Testing Selenium IDE with Mozmill

Mozmill tests can be written for any Gecko based application, and can therefore be used to test Firefox extensions (add-ons). Since October I have been working on a new suite of tests for the Selenium IDE extension in the hope that we will be able to discover any regressions in new versions of either the add-on or in Firefox itself. Another reason for creating the suite is to demonstrate the ease of which such tests can be written and to encourage add-on developers to create test suites themselves.

Once tests have been created they can be checked into the Mozmill Tests repository. We will soon be running these on a daily basis against nightly Firefox builds and making reports available on our public dashboard.

The Selenium IDE tests currently comprise of three major parts:

  1. The shared module (selenium.js) abstracts the tests from the location of elements, provides centralised methods for common tasks, and exposes properties based on the UI.
  2. The checks helper module (checks.js) provides methods for common assertions to avoid duplication across tests.
  3. The tests themselves.

There are currently just 20, which basically executes Selenium commands and check that they pass or fail as expected. Below is a guide to construct one of these tests if you weren’t using the shared module or checks helper module. The test verifies that the assertText command executes and passes as expected.

First, we open Selenium IDE using the Tools menu item:

Then we clear the current contents of the Base URL field by selecting all of the text in it and hitting the delete key, and then type in our test data. You will notice here a reference to the getElement method, which allows us to gather all locators in a single location for less duplication, and much simpler test maintenance:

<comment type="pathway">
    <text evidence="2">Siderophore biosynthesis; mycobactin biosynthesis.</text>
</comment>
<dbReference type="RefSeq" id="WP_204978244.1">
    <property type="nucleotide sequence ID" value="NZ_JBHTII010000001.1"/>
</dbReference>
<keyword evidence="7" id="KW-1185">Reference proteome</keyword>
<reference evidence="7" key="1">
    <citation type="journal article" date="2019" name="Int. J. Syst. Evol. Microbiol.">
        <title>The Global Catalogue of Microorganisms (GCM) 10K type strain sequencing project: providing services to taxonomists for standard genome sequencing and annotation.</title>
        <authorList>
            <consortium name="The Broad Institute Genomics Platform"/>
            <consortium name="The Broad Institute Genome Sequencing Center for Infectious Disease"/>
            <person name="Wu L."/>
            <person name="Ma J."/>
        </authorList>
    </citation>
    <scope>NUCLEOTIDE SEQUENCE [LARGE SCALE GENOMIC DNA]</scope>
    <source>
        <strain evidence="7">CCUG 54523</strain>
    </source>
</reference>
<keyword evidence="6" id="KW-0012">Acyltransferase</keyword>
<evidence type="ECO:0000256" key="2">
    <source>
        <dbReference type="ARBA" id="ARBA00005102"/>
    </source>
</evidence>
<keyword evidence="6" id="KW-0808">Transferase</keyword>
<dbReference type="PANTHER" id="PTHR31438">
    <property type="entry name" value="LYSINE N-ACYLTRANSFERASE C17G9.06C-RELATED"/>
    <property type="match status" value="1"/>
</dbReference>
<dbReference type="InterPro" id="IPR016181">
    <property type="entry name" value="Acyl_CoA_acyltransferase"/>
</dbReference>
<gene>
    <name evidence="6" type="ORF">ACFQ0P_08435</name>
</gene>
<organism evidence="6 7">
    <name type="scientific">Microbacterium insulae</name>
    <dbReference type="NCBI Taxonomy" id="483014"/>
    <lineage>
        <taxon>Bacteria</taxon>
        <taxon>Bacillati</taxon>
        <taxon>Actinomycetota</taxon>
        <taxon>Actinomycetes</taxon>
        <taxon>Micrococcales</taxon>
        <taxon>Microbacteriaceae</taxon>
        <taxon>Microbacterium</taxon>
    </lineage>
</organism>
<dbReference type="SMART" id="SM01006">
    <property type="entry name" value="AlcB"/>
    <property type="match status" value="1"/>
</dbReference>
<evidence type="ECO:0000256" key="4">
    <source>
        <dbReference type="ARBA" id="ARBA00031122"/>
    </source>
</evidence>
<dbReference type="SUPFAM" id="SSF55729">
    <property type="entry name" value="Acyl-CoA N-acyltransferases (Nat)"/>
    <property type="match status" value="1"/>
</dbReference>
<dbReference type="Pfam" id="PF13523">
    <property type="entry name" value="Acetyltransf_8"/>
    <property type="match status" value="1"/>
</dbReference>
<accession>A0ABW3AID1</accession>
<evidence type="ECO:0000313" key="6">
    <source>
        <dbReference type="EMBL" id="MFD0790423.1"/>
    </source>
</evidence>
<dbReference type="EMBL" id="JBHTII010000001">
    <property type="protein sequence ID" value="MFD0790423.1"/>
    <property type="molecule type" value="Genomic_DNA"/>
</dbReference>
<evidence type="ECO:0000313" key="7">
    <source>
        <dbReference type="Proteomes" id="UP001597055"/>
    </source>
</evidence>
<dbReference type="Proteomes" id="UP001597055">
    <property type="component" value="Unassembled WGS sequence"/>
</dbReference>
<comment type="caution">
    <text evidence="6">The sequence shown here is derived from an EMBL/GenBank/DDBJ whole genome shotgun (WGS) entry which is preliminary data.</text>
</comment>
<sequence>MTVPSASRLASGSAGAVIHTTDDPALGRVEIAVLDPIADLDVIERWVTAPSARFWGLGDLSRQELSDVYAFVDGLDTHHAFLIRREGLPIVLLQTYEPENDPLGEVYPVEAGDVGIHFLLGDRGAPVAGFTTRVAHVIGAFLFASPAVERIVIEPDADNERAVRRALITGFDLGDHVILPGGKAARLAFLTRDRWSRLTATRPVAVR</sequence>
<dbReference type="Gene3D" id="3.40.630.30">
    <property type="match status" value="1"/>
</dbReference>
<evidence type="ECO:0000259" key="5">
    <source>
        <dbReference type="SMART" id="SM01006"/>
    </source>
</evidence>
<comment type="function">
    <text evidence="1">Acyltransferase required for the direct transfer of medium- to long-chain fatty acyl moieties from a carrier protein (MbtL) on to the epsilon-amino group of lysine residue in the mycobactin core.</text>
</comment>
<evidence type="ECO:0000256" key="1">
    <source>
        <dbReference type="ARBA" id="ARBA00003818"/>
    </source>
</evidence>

Now we add three new commands to our Selenium test case by selecting the next available row and typing into the various fields:

With our commands in place, we click the toolbar button to execute the test and wait for the test to complete:

Now that the test has run, we check that the suite progress indicator has the ‘success’ class:

We also check that the run counts are correct. The total number of tests run should be 1, and the number of failed tests should be 0:

Now we check that there are no errors in the log console:

Because the command we are testing should pass, we also check that the final command was executed:

Finally, we close Selenium IDE:

As there are a lot of things here that will be shared across several tests, you can see that there would be a lot of duplicated code. This is the reason we abstract the useful user interface interactions into the shared module and the useful checks into a helper module. A nice side-effect of this is the test becoming much more readable. Below is the same test as above but calling out to the additional modules:

As mentioned, there are currently only 20 automated tests for Selenium IDE, and we need more! If you’re interested in helping out and you have any questions, then you can either get in touch with me directly, ask in the #selenium IRC channel on Freenode, or post a message to the selenium-developers Google group.